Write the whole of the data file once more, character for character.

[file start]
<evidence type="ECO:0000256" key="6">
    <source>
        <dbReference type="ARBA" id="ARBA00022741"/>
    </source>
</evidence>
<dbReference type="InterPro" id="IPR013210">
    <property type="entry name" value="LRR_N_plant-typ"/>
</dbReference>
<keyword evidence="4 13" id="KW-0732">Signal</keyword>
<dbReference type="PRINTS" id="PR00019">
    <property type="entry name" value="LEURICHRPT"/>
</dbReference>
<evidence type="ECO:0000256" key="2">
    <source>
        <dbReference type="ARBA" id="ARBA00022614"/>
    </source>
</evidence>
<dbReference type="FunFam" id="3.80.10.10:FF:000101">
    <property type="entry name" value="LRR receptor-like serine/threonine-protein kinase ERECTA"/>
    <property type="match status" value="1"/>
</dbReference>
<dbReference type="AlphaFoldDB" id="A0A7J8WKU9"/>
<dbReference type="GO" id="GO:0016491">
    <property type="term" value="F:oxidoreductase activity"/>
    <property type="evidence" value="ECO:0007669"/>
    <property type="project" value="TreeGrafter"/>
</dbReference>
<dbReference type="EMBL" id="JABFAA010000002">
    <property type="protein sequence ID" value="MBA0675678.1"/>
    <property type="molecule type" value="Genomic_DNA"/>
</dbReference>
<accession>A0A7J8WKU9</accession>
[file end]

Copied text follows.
<evidence type="ECO:0000256" key="6">
    <source>
        <dbReference type="ARBA" id="ARBA00022741"/>
    </source>
</evidence>
<dbReference type="InterPro" id="IPR013210">
    <property type="entry name" value="LRR_N_plant-typ"/>
</dbReference>
<keyword evidence="4 13" id="KW-0732">Signal</keyword>
<dbReference type="PRINTS" id="PR00019">
    <property type="entry name" value="LEURICHRPT"/>
</dbReference>
<evidence type="ECO:0000256" key="2">
    <source>
        <dbReference type="ARBA" id="ARBA00022614"/>
    </source>
</evidence>
<dbReference type="FunFam" id="3.80.10.10:FF:000101">
    <property type="entry name" value="LRR receptor-like serine/threonine-protein kinase ERECTA"/>
    <property type="match status" value="1"/>
</dbReference>
<dbReference type="AlphaFoldDB" id="A0A7J8WKU9"/>
<dbReference type="GO" id="GO:0016491">
    <property type="term" value="F:oxidoreductase activity"/>
    <property type="evidence" value="ECO:0007669"/>
    <property type="project" value="TreeGrafter"/>
</dbReference>
<dbReference type="EMBL" id="JABFAA010000002">
    <property type="protein sequence ID" value="MBA0675678.1"/>
    <property type="molecule type" value="Genomic_DNA"/>
</dbReference>
<accession>A0A7J8WKU9</accession>